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Schools should prepare students for the labour market and not waste time and money on theoretical knowledge. To what extent do you agree with this statement?

Today’s work environment has become increasingly specialized. Accordingly, many parents want schools to focus their limited resources on furnishing children with skills that are relevant to the workplace rather than on abstract ideas. I strongly disagree with this notion due to its long-term consequences, both for the individual and for society.
In terms of individuals, graduates with narrow scopes of training become married to their skills. This means they are limited to what they have learned and become highly dependent on the health of their particular industry. Take for example an expert in petroleum extraction who lost his job when the oil market collapsed. His skills are so specialized that he cannot simply move on to another field; thus, he would need to return to school to gain new, employable skills, or wait for the oil market to rebound. Had this person been given a theoretical knowledge base, he may have been more well-rounded and adaptable to changes in his industry.
As regards society, if we create a world of limited individuals, entire communities may lose their diversity and innovation as its members cannot think beyond their schooling. Without theoretical knowledge, critical thinking skills are lost, soon followed by a loss of cultural identity, tolerance for others, and the ability to expand horizons. A society of scientists and accountants, in other words, will not be able to provide people with the spiritual, emotional, and creative stimuli they need to get through life and grow, leading in the long run to stagnant and failed societies.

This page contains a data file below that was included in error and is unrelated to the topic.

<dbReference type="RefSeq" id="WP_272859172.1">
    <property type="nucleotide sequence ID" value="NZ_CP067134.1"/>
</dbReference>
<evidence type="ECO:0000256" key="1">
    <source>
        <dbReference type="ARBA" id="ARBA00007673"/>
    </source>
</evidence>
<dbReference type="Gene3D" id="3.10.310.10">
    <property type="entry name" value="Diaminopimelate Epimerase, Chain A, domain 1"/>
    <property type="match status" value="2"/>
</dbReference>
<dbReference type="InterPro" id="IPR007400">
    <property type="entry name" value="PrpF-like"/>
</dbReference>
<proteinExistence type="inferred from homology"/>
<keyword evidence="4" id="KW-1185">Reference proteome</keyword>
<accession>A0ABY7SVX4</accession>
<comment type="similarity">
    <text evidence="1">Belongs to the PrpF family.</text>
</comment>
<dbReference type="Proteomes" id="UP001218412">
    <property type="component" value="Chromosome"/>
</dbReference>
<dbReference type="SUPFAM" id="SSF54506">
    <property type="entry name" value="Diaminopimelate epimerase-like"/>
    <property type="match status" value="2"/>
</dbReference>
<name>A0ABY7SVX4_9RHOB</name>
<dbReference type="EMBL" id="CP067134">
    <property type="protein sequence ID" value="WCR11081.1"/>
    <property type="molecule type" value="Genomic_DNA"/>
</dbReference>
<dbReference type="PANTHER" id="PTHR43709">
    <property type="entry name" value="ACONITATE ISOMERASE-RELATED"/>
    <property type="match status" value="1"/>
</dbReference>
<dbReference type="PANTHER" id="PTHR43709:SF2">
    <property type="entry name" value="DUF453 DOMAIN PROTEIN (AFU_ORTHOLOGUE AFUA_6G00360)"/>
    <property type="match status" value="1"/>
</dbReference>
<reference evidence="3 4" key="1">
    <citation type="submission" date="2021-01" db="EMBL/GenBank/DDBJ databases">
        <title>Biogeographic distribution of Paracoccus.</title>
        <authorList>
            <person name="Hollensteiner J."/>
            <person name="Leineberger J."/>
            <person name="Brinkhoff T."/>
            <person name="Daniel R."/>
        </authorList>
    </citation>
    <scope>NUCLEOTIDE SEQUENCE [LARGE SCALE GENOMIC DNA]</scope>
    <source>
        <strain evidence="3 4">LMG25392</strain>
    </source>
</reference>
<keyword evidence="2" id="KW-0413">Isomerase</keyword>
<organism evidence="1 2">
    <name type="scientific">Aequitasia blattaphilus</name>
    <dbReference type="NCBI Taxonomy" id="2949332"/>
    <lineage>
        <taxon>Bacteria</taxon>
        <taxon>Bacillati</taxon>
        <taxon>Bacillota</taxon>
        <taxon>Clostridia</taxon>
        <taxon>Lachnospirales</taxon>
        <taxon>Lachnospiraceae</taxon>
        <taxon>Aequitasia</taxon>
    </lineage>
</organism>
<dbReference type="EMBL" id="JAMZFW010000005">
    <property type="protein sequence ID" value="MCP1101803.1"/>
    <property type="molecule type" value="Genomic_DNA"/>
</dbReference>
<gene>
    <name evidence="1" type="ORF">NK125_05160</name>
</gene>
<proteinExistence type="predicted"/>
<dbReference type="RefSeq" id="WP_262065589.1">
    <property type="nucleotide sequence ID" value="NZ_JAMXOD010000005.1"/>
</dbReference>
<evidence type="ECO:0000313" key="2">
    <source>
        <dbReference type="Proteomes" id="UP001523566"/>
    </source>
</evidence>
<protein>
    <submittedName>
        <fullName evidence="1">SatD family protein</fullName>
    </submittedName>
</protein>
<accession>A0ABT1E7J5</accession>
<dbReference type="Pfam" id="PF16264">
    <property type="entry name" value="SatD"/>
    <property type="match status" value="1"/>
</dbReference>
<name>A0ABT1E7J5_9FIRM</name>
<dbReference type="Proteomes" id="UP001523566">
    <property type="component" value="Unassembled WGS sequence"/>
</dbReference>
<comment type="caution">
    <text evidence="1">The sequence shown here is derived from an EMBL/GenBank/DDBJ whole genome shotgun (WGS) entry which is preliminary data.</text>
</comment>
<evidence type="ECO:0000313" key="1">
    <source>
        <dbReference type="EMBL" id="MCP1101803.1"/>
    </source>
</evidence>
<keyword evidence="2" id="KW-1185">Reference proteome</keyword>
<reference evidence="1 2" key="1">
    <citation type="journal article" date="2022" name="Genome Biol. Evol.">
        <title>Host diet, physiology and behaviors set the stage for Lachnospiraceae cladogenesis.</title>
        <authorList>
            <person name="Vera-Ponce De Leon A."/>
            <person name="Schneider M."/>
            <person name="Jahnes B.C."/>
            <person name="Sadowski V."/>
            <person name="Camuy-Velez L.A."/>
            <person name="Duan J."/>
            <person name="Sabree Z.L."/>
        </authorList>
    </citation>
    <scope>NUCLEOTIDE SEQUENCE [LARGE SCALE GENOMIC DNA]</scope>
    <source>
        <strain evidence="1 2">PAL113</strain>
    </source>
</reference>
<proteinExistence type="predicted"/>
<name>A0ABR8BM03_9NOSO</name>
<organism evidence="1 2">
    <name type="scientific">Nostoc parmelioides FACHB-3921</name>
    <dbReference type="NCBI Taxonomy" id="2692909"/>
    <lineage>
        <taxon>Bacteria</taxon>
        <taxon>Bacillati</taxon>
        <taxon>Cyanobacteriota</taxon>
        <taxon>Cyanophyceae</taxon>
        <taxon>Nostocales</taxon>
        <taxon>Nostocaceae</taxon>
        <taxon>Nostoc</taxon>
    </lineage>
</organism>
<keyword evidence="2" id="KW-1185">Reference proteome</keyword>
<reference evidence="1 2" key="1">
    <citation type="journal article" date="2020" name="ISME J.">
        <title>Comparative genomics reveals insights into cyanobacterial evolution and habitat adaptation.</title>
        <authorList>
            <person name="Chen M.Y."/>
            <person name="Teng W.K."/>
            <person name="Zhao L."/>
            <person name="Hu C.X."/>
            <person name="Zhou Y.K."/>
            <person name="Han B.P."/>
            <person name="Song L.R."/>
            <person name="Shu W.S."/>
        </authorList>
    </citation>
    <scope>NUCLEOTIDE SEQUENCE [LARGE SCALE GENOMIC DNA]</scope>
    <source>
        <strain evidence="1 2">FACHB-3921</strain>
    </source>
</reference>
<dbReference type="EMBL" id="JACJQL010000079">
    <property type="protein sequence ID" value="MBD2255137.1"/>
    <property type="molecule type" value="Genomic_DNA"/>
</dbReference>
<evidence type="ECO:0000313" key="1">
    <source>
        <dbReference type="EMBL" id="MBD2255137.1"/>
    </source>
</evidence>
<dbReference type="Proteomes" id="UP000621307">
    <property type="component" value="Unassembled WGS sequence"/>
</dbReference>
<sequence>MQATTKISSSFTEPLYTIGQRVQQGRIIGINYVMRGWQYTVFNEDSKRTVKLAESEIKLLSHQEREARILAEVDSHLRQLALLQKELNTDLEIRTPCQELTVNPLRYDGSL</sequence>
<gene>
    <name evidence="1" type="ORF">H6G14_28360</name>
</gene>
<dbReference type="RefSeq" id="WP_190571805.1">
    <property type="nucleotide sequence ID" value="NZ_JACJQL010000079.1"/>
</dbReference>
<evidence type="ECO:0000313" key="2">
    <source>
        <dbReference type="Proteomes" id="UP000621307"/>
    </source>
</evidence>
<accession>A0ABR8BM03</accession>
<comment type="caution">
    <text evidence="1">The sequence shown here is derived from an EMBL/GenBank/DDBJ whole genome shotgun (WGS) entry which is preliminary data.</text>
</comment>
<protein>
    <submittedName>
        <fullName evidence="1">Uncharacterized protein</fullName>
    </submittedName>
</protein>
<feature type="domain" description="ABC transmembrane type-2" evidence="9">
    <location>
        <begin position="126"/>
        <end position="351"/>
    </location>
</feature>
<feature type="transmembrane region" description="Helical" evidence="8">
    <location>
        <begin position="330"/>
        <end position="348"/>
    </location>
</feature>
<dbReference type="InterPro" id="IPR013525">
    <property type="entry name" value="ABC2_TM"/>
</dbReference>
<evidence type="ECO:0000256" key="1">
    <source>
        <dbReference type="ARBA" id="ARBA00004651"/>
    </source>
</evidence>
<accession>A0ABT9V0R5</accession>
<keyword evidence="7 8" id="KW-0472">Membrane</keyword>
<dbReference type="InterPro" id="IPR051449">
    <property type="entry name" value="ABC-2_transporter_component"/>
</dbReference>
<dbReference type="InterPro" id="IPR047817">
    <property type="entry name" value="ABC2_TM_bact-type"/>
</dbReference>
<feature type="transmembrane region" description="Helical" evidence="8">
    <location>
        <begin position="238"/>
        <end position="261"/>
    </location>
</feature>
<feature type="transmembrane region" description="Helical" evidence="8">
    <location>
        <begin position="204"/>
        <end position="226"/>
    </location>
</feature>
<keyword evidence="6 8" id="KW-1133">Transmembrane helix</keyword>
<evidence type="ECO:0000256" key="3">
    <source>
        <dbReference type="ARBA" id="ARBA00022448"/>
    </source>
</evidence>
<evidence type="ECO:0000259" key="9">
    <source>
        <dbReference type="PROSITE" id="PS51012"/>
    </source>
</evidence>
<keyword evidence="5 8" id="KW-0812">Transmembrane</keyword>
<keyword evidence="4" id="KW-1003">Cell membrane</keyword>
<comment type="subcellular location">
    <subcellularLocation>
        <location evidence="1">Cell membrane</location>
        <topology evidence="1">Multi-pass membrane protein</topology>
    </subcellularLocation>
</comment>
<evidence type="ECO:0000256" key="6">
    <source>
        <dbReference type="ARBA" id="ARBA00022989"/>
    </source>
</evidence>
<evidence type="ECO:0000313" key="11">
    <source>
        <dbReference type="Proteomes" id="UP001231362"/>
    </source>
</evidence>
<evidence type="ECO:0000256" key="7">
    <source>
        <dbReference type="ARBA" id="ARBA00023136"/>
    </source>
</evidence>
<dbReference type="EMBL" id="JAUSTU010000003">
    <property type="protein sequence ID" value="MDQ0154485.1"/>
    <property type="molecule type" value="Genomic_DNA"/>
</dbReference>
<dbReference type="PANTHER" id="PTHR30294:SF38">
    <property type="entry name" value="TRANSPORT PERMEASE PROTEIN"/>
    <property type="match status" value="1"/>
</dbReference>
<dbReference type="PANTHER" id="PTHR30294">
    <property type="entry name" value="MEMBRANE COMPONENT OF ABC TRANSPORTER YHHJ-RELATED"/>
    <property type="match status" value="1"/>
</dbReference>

In conclusion, there is no doubt children should be equipped with skills that will make them employable; however, as children evolve into the adults that comprise a society, they need to be prepared to deal with life outside the office.
Today
’s work environment has become
increasingly
specialized.
Accordingly
,
many
parents want schools to focus their limited resources on furnishing children with skills that are relevant to the workplace
rather
than on abstract
ideas
. I
strongly
disagree with this notion due to its long-term consequences, both for the individual and for society.

In terms of individuals, graduates with narrow scopes of training become married to their skills. This means they are limited to what they have learned and become
highly
dependent on the health of their particular industry. Take
for example
an expert in petroleum extraction who lost his job when the oil market collapsed. His skills are
so
specialized that he cannot
simply
move
on to another field;
thus
, he would need to return to school to gain new, employable skills, or wait for the oil market to rebound. Had this person been
given
a theoretical knowledge base, he may have been more well-rounded and adaptable to
changes
in his industry.

As regards society, if we create a world of limited individuals, entire communities may lose their diversity and innovation as its members cannot
think
beyond their schooling. Without theoretical knowledge, critical thinking skills
are lost
,
soon
followed by a loss of cultural identity, tolerance for others, and the ability to expand horizons. A society of scientists and accountants,
in other words
, will not be able to provide
people
with the spiritual, emotional, and creative stimuli they need to
get
through life and grow, leading in the long run to stagnant and failed societies.

In conclusion
, there is no doubt children should
be equipped
with skills that will
make
them employable;
however
, as children evolve into the adults that comprise a society, they need to
be prepared
to deal with life outside the office.

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